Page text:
What you need to know about Mexico's presidential election

Election staff members preparing ballot boxes ahead of the opening of polls in Mexico City on July 1, 2018.
Election staff members preparing ballot boxes ahead of the opening of polls in Mexico City on July 1, 2018.PHOTO: AFP

MEXICO CITY (WASHINGTON POST) - Mexicans hit the polls Sunday (July 1) to elect a president for a single six-year term and 628 members of the national congress, who for the first time in nearly a century can be reelected.

They're also choosing nine governors, some 1,600 mayors and thousands of state and local lawmakers.

Opinion polls underscore voters' deep irritation with things as they are. Mexicans stand ready to clobber the three parties of the political right, centre and left that have governed through the country's three-decade transition from autocratic rule to fitful democracy.

The surveys give Andrés Manuel López Obrador, 64, a pugnacious leftist nationalist making a third bid for the presidency, a seemingly insurmountable lead over three rivals. Some suggest his National Regeneration Movement, or Morena, which he founded just four years ago, could even win a congressional majority.

Here's what you need to know.


Mexicans have plenty reason to fret.

Corruption is rampant and the justice system woefully inept. Successive governments have proved unable to end the criminal hyper-violence that in a dozen years has killed more than 150,000 people and left tens of thousands more missing.

After decades of export-focused industrialization, about half of Mexicans remain poor. And President Donald Trump has repeatedly threatened to scrap the North American Free Trade Agreement, or Nafta, which has fuelled that manufacturing boom.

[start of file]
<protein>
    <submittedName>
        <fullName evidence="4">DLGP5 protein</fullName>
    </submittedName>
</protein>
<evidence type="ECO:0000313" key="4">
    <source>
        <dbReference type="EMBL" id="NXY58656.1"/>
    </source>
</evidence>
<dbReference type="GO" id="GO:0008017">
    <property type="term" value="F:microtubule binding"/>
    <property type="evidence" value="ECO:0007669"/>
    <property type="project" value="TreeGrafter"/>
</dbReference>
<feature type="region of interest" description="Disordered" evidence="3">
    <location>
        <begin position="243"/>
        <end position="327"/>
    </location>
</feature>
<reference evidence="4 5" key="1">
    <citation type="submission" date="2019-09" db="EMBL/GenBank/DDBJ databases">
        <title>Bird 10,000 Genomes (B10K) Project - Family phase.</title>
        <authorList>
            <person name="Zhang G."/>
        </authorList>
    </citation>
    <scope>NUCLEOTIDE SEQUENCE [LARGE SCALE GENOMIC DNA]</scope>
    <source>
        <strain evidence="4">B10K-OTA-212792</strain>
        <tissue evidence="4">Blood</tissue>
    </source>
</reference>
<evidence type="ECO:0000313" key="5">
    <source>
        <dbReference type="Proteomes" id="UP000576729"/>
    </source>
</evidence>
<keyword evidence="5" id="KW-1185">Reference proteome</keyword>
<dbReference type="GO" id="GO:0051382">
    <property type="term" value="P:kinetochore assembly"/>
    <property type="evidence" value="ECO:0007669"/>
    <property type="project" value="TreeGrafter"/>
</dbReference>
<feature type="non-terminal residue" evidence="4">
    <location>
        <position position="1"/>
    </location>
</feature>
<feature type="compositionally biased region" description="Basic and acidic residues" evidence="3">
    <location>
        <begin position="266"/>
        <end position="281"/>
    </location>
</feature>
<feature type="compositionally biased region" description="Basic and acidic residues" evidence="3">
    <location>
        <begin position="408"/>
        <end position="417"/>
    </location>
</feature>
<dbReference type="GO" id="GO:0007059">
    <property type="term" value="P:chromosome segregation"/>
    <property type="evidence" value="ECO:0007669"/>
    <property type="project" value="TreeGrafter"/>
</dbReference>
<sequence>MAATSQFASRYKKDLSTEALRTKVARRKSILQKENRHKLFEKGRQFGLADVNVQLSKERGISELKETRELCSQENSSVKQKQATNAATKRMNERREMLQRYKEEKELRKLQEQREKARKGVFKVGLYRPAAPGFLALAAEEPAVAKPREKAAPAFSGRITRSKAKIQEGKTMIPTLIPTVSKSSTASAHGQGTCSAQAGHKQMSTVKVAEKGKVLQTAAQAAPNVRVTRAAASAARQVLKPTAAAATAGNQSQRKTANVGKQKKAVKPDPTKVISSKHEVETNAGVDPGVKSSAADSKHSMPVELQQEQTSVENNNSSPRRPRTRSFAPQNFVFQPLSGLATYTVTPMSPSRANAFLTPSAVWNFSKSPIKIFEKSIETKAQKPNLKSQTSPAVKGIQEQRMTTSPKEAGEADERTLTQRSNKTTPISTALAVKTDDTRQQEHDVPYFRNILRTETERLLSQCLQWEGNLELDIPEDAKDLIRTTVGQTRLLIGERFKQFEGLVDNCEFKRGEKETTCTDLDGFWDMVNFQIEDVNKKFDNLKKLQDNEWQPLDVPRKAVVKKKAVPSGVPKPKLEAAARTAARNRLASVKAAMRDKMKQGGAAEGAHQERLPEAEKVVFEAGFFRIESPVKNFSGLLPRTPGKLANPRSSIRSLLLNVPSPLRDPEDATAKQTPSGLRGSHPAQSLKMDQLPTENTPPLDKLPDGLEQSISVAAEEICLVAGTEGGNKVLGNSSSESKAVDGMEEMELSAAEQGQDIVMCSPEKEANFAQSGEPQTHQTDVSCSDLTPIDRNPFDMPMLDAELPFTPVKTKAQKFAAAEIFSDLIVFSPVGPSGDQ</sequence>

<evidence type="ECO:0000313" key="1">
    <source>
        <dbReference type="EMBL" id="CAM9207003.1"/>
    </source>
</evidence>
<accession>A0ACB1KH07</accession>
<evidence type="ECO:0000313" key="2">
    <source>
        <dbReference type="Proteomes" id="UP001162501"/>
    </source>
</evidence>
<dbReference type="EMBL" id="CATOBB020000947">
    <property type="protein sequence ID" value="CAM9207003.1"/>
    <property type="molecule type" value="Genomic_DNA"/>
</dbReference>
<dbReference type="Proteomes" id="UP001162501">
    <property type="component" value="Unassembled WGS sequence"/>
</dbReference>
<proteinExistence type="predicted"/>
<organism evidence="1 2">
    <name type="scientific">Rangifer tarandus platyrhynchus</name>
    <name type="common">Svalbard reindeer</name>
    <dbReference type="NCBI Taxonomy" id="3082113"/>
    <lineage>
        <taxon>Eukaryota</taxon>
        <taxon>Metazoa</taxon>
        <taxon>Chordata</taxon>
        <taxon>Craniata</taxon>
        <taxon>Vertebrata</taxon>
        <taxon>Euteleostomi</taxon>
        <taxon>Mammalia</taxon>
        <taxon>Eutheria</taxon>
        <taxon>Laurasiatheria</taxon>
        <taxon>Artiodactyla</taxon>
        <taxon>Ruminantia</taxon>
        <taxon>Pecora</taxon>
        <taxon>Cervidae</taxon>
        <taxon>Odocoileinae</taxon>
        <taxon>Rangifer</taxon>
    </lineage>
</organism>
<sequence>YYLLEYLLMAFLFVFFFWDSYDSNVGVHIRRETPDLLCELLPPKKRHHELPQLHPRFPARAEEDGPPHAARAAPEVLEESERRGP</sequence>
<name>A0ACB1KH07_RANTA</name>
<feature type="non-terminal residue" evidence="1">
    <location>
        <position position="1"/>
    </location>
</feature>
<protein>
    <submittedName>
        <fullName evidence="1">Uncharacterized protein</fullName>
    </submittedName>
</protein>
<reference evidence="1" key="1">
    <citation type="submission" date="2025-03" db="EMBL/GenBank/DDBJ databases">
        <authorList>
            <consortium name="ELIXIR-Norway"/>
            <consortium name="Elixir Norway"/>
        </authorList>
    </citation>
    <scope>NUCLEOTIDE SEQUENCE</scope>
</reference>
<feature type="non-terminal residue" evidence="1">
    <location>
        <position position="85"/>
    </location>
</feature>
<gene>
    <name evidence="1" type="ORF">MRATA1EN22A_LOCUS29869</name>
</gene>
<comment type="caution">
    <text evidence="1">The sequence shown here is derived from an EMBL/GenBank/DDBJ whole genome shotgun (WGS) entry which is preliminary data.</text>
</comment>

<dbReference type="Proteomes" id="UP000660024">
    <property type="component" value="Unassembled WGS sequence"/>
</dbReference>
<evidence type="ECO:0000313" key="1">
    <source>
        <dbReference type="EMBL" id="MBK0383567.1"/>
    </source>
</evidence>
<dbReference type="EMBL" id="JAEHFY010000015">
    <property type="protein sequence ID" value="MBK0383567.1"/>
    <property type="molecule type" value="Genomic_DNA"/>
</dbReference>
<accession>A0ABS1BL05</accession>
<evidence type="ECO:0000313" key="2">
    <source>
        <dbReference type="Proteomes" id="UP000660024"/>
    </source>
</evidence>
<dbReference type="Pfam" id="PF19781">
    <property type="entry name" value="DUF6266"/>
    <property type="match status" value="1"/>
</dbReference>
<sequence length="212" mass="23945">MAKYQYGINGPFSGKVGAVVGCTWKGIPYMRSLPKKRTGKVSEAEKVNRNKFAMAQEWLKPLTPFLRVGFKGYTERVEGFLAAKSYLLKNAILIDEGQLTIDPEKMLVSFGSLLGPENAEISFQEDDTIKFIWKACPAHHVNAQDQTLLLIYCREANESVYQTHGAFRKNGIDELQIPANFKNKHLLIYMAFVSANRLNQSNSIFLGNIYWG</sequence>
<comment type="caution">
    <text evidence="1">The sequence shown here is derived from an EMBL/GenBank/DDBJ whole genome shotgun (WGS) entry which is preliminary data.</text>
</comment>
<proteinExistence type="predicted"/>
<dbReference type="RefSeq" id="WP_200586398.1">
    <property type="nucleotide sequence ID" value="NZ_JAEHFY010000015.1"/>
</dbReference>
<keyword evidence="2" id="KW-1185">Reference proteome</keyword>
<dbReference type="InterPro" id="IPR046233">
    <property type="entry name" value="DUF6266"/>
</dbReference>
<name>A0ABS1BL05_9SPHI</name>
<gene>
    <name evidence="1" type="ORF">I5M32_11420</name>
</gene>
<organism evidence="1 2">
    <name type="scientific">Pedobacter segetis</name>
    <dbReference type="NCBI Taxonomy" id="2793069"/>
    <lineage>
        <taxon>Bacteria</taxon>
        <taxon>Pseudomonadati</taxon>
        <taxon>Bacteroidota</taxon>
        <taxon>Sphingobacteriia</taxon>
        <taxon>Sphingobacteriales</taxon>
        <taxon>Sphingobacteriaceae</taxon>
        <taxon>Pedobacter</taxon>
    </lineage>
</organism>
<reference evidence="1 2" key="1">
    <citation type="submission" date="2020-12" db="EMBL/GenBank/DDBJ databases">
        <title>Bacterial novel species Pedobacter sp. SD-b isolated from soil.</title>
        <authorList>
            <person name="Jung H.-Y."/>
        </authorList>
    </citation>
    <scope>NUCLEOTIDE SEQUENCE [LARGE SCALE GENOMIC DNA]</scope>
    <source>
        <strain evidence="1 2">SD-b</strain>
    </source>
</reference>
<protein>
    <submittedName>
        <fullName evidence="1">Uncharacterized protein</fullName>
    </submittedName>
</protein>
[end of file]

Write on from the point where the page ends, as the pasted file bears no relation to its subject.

It's all led to a pitchfork moment for Mexico's political class - regardless of ideological stripe - and for their allies in the moneyed elite.

Universally known by his initials, AMLO, López Obrador has made zero tolerance for corruption the cornerstone of this year's campaign.

Muffling a more fervent leftist agenda of the past, AMLO argues that ending corruption alone will solve glaring inequality and unleash greater prosperity.

Rather than vowing a witch hunt to ferret out corrupt officials, he suggests that his personal honesty will filter through Mexico's huge public sector, like bleach applied to a stain.

That has drawn a lot of skeptics, of course. And AMLO's rivals have fielded anti-corruption promises of their own. But they are saddled with political parties seen by many as more the problem than the solution.

Ricardo Anaya, 39, of the coalition led by the conservative National Action Party and leftist Party of the Democratic Revolution, or PRD, faces accusations of corruption involving a real estate deal. Members of both parties, including several governors, recently have been ensnared in scandals as well.

Anaya has denied the accusations against him.

José Antonio Meade, 49, the Yale-trained economist and experienced government minister who is the candidate of the ruling Institutional Revolutionary Party, or PRI, enjoys a reputation of personal honesty and competence.

But the PRI has suffered from scandals of the past four years involving President Enrique Peña Nieto's family, several top aides and some dozen governors.